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Whole-genome DNA/RNA sequencing identifies truncating mutations in RBCK1 in a novel Mendelian disease with neuromuscular and cardiac involvement

Kai Wang12*, Cecilia Kim2, Jonathan Bradfield2, Yunfei Guo1, Elina Toskala2, Frederick G Otieno2, Cuiping Hou2, Kelly Thomas2, Christopher Cardinale2, Gholson J Lyon23, Ryan Golhar2 and Hakon Hakonarson24*

Author Affiliations

1 Zilkha Neurogenetic Institute, Keck School of Medicine, University of Southern California, 1501 San Pablo St, Los Angeles, CA 90089, USA

2 Center for Applied Genomics, Children's Hospital of Philadelphia, 3615 Civic Center Blvd, Philadelphia, PA 19104, USA

3 Stanley Institute for Cognitive Genomics, Cold Spring Harbor Laboratory, One Bungtown Rd, NY 11724, USA

4 Department of Pediatrics, University of Pennsylvania School of Medicine, 3451 Walnut St, Philadelphia, PA 19104, USA

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Genome Medicine 2013, 5:67  doi:10.1186/gm471

Published: 26 July 2013



Whole-exome sequencing has identified the causes of several Mendelian diseases by analyzing multiple unrelated cases, but it is more challenging to resolve the cause of extremely rare and suspected Mendelian diseases from individual families. We identified a family quartet with two children, both affected with a previously unreported disease, characterized by progressive muscular weakness and cardiomyopathy, with normal intelligence. During the course of the study, we identified one additional unrelated patient with a comparable phenotype.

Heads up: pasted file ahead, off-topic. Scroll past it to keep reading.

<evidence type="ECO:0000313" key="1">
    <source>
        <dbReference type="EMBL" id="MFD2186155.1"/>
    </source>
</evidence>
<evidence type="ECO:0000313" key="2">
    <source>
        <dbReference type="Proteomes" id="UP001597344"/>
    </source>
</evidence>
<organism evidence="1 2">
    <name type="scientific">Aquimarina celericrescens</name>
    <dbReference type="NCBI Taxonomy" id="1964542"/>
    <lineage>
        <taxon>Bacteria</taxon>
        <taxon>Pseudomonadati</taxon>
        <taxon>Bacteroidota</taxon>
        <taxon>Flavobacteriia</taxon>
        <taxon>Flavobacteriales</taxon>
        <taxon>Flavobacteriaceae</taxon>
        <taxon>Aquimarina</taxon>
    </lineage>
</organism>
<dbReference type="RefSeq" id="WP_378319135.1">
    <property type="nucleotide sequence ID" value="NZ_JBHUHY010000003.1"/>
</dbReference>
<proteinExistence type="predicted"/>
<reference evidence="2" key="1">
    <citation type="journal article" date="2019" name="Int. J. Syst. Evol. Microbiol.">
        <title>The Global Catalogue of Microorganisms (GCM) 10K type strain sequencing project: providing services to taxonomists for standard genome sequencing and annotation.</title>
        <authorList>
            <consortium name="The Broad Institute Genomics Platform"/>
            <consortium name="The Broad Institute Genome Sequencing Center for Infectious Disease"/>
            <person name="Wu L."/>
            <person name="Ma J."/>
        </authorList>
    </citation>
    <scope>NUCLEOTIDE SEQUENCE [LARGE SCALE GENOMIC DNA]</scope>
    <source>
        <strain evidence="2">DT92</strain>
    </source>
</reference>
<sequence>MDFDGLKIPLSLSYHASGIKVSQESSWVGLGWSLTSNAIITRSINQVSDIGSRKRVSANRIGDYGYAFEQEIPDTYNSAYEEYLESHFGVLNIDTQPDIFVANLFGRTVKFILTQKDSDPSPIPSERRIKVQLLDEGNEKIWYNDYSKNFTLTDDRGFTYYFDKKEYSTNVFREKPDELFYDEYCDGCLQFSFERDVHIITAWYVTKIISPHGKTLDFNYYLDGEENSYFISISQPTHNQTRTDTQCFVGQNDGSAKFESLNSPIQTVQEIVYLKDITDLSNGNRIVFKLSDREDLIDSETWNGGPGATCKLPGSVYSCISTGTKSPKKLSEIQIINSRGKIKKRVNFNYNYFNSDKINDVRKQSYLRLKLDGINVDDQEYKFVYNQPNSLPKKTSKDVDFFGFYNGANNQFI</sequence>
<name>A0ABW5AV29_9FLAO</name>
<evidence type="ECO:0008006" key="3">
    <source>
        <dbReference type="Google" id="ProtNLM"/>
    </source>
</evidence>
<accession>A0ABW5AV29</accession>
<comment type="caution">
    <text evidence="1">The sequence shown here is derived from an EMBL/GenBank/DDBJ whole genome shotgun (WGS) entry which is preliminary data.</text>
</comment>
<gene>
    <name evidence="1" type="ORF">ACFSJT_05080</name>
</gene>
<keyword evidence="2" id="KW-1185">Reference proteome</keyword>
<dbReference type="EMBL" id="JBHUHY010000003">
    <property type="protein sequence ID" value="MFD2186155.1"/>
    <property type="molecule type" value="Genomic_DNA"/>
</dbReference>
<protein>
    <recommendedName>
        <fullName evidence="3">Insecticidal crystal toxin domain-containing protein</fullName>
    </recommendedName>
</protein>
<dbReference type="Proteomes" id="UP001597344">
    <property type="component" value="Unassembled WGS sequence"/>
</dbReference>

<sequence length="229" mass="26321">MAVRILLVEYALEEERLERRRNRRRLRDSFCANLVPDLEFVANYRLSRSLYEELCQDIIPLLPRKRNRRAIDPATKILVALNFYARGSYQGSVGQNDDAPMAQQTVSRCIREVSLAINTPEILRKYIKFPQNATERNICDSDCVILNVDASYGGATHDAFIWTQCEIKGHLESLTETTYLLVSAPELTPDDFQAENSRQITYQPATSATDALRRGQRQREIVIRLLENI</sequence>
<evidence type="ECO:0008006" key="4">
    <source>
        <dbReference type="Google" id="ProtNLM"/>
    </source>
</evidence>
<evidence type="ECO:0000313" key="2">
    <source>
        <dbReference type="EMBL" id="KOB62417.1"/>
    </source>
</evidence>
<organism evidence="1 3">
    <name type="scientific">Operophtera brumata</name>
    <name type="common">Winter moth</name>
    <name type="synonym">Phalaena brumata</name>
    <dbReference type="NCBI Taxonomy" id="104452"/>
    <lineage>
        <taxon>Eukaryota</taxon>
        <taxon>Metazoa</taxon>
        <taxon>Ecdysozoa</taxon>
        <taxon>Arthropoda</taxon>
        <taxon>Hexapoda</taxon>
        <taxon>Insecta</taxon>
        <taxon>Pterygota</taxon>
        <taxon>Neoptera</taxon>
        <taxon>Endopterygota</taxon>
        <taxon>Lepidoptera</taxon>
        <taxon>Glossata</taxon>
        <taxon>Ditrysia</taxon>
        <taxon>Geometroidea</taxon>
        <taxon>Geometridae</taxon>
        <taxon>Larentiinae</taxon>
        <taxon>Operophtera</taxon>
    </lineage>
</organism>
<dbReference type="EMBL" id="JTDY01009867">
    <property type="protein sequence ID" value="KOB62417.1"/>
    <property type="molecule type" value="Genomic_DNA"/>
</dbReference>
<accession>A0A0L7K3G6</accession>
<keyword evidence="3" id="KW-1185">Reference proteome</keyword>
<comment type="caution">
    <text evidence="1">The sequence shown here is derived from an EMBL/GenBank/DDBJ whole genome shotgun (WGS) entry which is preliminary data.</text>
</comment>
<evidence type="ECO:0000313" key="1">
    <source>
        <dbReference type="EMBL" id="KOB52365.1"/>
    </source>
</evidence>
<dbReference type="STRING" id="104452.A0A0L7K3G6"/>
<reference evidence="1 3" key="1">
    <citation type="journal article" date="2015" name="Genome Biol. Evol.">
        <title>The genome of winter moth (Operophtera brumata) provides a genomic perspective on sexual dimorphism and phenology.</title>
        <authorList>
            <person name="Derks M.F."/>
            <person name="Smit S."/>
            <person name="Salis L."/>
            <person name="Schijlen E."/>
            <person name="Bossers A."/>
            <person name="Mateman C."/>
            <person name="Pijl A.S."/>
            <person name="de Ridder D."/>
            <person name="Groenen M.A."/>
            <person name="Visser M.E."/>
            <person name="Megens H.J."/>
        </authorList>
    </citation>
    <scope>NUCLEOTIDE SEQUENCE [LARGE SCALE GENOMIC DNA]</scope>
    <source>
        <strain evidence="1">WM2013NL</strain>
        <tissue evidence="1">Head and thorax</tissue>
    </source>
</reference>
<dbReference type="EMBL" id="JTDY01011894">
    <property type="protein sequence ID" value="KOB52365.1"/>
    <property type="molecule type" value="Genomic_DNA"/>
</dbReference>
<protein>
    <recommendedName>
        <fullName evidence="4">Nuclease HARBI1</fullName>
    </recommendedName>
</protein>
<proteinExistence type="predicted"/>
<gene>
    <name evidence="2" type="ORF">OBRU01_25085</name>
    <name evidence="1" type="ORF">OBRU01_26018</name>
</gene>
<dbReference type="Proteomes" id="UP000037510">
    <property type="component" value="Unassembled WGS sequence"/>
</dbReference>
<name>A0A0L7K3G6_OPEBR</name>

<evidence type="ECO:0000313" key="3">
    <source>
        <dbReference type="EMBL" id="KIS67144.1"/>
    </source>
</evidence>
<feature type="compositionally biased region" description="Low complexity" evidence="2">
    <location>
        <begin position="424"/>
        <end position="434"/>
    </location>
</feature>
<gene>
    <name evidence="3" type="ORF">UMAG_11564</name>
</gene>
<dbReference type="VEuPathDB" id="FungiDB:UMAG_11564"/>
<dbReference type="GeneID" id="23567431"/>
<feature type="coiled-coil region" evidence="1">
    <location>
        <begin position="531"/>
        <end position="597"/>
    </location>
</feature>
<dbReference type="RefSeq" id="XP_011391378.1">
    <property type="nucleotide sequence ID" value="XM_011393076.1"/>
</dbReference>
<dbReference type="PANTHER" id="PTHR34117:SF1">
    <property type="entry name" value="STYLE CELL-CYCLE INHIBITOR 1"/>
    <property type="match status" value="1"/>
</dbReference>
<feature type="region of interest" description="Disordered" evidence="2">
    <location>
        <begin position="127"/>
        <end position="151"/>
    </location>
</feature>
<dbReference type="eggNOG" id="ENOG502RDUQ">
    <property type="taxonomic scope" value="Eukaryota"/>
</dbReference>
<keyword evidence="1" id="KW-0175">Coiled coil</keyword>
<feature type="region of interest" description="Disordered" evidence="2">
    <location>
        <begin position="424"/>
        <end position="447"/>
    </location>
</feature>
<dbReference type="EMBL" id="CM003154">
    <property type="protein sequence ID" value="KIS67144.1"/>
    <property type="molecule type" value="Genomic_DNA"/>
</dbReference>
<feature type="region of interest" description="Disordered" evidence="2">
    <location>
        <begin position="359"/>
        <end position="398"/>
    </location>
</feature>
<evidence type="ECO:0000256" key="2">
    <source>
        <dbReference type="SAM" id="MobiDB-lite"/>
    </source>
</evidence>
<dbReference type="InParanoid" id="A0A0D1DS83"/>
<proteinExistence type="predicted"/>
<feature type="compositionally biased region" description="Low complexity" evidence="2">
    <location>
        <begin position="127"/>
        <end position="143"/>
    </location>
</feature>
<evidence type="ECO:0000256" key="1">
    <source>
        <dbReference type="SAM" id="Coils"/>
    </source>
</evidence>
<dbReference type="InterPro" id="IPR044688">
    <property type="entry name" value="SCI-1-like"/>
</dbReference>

We performed whole-genome sequencing (Complete Genomics platform), whole-exome sequencing (Agilent SureSelect exon capture and Illumina Genome Analyzer II platform), SNP genotyping (Illumina HumanHap550 SNP array) and Sanger sequencing on blood samples, as well as RNA-Seq (Illumina HiSeq platform) on transformed lymphoblastoid cell lines.


From whole-genome sequence data, we identified RBCK1, a gene encoding an E3 ubiquitin-protein ligase, as the most likely candidate gene, with two protein-truncating mutations in probands in the first family. However, exome data failed to nominate RBCK1 as a candidate gene, due to poor regional coverage. Sanger sequencing identified a private homozygous splice variant in RBCK1 in the proband in the second family, yet SNP genotyping revealed a 1.2Mb copy-neutral region of homozygosity covering RBCK1. RNA-Seq confirmed aberrant splicing of RBCK1 transcripts, resulting in truncated protein products.


While the exact mechanism by which these mutations cause disease is unknown, our study represents an example of how the combined use of whole-genome DNA and RNA sequencing can identify a disease-predisposing gene for a novel and extremely rare Mendelian disease.